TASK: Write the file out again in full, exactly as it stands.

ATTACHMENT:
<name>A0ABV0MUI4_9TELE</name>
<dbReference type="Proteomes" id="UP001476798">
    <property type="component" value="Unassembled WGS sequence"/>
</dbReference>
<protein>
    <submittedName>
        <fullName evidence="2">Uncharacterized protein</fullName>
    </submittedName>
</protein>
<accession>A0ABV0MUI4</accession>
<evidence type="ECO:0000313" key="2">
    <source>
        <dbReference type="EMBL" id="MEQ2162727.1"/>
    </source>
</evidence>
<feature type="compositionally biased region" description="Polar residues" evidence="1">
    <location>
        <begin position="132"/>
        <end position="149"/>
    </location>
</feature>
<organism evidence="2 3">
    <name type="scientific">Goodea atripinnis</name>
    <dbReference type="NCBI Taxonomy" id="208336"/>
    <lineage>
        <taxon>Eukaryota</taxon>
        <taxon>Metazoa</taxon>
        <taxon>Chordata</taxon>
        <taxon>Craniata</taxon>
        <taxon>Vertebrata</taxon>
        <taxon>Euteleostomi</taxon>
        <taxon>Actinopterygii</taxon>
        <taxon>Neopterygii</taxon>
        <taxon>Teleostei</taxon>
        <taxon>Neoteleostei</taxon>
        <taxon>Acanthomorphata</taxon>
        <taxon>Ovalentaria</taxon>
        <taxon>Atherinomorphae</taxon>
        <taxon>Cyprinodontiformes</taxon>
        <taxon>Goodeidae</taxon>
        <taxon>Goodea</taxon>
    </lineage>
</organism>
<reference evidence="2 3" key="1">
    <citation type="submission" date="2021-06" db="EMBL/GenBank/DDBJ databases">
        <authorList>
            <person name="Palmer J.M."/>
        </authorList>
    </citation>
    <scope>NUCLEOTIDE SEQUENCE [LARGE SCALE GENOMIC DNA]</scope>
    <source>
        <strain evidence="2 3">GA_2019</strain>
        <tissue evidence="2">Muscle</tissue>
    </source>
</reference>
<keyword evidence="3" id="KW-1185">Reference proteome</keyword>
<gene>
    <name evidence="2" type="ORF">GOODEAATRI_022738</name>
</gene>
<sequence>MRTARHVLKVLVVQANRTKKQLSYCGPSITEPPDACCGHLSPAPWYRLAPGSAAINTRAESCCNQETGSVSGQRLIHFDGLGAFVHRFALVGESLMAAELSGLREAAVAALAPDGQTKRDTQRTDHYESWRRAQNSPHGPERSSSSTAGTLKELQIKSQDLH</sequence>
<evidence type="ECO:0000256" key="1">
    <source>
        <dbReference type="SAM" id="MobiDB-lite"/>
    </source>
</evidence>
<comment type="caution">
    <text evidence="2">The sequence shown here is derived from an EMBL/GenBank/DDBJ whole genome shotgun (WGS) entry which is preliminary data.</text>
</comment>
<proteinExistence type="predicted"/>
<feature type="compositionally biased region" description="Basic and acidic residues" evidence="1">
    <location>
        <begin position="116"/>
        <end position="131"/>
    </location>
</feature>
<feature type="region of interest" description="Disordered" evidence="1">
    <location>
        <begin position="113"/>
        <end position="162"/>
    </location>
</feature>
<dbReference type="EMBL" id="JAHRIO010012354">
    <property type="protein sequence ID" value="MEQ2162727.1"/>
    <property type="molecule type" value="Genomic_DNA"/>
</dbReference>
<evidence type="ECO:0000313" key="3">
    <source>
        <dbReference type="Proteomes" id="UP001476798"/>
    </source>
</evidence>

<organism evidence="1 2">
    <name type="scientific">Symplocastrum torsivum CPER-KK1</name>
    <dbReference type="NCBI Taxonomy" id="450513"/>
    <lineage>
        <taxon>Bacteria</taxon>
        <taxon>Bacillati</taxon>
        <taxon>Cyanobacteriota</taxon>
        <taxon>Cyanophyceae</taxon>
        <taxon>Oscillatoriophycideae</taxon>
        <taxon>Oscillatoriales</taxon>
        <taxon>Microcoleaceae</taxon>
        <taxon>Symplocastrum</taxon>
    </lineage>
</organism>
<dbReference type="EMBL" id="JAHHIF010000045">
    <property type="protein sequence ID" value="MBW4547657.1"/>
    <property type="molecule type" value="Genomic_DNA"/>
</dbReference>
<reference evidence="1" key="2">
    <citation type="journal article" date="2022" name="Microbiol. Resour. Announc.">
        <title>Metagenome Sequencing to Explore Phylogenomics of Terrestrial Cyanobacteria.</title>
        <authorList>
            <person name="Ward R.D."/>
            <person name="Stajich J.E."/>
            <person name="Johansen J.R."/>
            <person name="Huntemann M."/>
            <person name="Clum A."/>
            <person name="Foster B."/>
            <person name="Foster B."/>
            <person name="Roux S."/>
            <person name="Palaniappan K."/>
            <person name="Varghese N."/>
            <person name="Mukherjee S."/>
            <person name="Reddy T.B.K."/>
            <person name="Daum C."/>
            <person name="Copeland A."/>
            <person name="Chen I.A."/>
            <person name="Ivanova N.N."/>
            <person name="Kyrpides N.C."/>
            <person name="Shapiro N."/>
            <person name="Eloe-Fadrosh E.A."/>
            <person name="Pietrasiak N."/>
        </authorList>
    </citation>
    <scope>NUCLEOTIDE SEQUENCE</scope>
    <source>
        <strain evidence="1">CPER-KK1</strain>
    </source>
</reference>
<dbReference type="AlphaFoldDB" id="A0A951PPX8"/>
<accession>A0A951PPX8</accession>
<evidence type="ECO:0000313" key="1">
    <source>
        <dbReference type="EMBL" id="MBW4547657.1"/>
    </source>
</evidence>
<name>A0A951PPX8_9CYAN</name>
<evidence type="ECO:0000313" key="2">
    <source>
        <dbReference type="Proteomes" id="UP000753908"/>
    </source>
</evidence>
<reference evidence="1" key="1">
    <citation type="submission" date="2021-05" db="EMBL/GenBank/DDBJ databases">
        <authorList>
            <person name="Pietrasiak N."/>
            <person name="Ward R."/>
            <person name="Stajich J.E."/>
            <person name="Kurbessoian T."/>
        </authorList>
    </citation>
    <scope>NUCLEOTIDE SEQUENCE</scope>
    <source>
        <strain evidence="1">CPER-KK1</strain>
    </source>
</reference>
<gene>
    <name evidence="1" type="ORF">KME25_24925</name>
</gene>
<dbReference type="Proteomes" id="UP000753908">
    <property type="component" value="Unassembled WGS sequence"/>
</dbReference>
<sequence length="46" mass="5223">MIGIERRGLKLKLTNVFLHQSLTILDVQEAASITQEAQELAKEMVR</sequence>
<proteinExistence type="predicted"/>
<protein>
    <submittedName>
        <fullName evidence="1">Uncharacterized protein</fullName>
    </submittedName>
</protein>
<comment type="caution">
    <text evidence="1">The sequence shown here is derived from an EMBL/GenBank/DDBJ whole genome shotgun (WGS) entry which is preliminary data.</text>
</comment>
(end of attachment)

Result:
<name>A0ABV0MUI4_9TELE</name>
<dbReference type="Proteomes" id="UP001476798">
    <property type="component" value="Unassembled WGS sequence"/>
</dbReference>
<protein>
    <submittedName>
        <fullName evidence="2">Uncharacterized protein</fullName>
    </submittedName>
</protein>
<accession>A0ABV0MUI4</accession>
<evidence type="ECO:0000313" key="2">
    <source>
        <dbReference type="EMBL" id="MEQ2162727.1"/>
    </source>
</evidence>
<feature type="compositionally biased region" description="Polar residues" evidence="1">
    <location>
        <begin position="132"/>
        <end position="149"/>
    </location>
</feature>
<organism evidence="2 3">
    <name type="scientific">Goodea atripinnis</name>
    <dbReference type="NCBI Taxonomy" id="208336"/>
    <lineage>
        <taxon>Eukaryota</taxon>
        <taxon>Metazoa</taxon>
        <taxon>Chordata</taxon>
        <taxon>Craniata</taxon>
        <taxon>Vertebrata</taxon>
        <taxon>Euteleostomi</taxon>
        <taxon>Actinopterygii</taxon>
        <taxon>Neopterygii</taxon>
        <taxon>Teleostei</taxon>
        <taxon>Neoteleostei</taxon>
        <taxon>Acanthomorphata</taxon>
        <taxon>Ovalentaria</taxon>
        <taxon>Atherinomorphae</taxon>
        <taxon>Cyprinodontiformes</taxon>
        <taxon>Goodeidae</taxon>
        <taxon>Goodea</taxon>
    </lineage>
</organism>
<reference evidence="2 3" key="1">
    <citation type="submission" date="2021-06" db="EMBL/GenBank/DDBJ databases">
        <authorList>
            <person name="Palmer J.M."/>
        </authorList>
    </citation>
    <scope>NUCLEOTIDE SEQUENCE [LARGE SCALE GENOMIC DNA]</scope>
    <source>
        <strain evidence="2 3">GA_2019</strain>
        <tissue evidence="2">Muscle</tissue>
    </source>
</reference>
<keyword evidence="3" id="KW-1185">Reference proteome</keyword>
<gene>
    <name evidence="2" type="ORF">GOODEAATRI_022738</name>
</gene>
<sequence>MRTARHVLKVLVVQANRTKKQLSYCGPSITEPPDACCGHLSPAPWYRLAPGSAAINTRAESCCNQETGSVSGQRLIHFDGLGAFVHRFALVGESLMAAELSGLREAAVAALAPDGQTKRDTQRTDHYESWRRAQNSPHGPERSSSSTAGTLKELQIKSQDLH</sequence>
<evidence type="ECO:0000256" key="1">
    <source>
        <dbReference type="SAM" id="MobiDB-lite"/>
    </source>
</evidence>
<comment type="caution">
    <text evidence="2">The sequence shown here is derived from an EMBL/GenBank/DDBJ whole genome shotgun (WGS) entry which is preliminary data.</text>
</comment>
<proteinExistence type="predicted"/>
<feature type="compositionally biased region" description="Basic and acidic residues" evidence="1">
    <location>
        <begin position="116"/>
        <end position="131"/>
    </location>
</feature>
<feature type="region of interest" description="Disordered" evidence="1">
    <location>
        <begin position="113"/>
        <end position="162"/>
    </location>
</feature>
<dbReference type="EMBL" id="JAHRIO010012354">
    <property type="protein sequence ID" value="MEQ2162727.1"/>
    <property type="molecule type" value="Genomic_DNA"/>
</dbReference>
<evidence type="ECO:0000313" key="3">
    <source>
        <dbReference type="Proteomes" id="UP001476798"/>
    </source>
</evidence>

<organism evidence="1 2">
    <name type="scientific">Symplocastrum torsivum CPER-KK1</name>
    <dbReference type="NCBI Taxonomy" id="450513"/>
    <lineage>
        <taxon>Bacteria</taxon>
        <taxon>Bacillati</taxon>
        <taxon>Cyanobacteriota</taxon>
        <taxon>Cyanophyceae</taxon>
        <taxon>Oscillatoriophycideae</taxon>
        <taxon>Oscillatoriales</taxon>
        <taxon>Microcoleaceae</taxon>
        <taxon>Symplocastrum</taxon>
    </lineage>
</organism>
<dbReference type="EMBL" id="JAHHIF010000045">
    <property type="protein sequence ID" value="MBW4547657.1"/>
    <property type="molecule type" value="Genomic_DNA"/>
</dbReference>
<reference evidence="1" key="2">
    <citation type="journal article" date="2022" name="Microbiol. Resour. Announc.">
        <title>Metagenome Sequencing to Explore Phylogenomics of Terrestrial Cyanobacteria.</title>
        <authorList>
            <person name="Ward R.D."/>
            <person name="Stajich J.E."/>
            <person name="Johansen J.R."/>
            <person name="Huntemann M."/>
            <person name="Clum A."/>
            <person name="Foster B."/>
            <person name="Foster B."/>
            <person name="Roux S."/>
            <person name="Palaniappan K."/>
            <person name="Varghese N."/>
            <person name="Mukherjee S."/>
            <person name="Reddy T.B.K."/>
            <person name="Daum C."/>
            <person name="Copeland A."/>
            <person name="Chen I.A."/>
            <person name="Ivanova N.N."/>
            <person name="Kyrpides N.C."/>
            <person name="Shapiro N."/>
            <person name="Eloe-Fadrosh E.A."/>
            <person name="Pietrasiak N."/>
        </authorList>
    </citation>
    <scope>NUCLEOTIDE SEQUENCE</scope>
    <source>
        <strain evidence="1">CPER-KK1</strain>
    </source>
</reference>
<dbReference type="AlphaFoldDB" id="A0A951PPX8"/>
<accession>A0A951PPX8</accession>
<evidence type="ECO:0000313" key="1">
    <source>
        <dbReference type="EMBL" id="MBW4547657.1"/>
    </source>
</evidence>
<name>A0A951PPX8_9CYAN</name>
<evidence type="ECO:0000313" key="2">
    <source>
        <dbReference type="Proteomes" id="UP000753908"/>
    </source>
</evidence>
<reference evidence="1" key="1">
    <citation type="submission" date="2021-05" db="EMBL/GenBank/DDBJ databases">
        <authorList>
            <person name="Pietrasiak N."/>
            <person name="Ward R."/>
            <person name="Stajich J.E."/>
            <person name="Kurbessoian T."/>
        </authorList>
    </citation>
    <scope>NUCLEOTIDE SEQUENCE</scope>
    <source>
        <strain evidence="1">CPER-KK1</strain>
    </source>
</reference>
<gene>
    <name evidence="1" type="ORF">KME25_24925</name>
</gene>
<dbReference type="Proteomes" id="UP000753908">
    <property type="component" value="Unassembled WGS sequence"/>
</dbReference>
<sequence length="46" mass="5223">MIGIERRGLKLKLTNVFLHQSLTILDVQEAASITQEAQELAKEMVR</sequence>
<proteinExistence type="predicted"/>
<protein>
    <submittedName>
        <fullName evidence="1">Uncharacterized protein</fullName>
    </submittedName>
</protein>
<comment type="caution">
    <text evidence="1">The sequence shown here is derived from an EMBL/GenBank/DDBJ whole genome shotgun (WGS) entry which is preliminary data.</text>
</comment>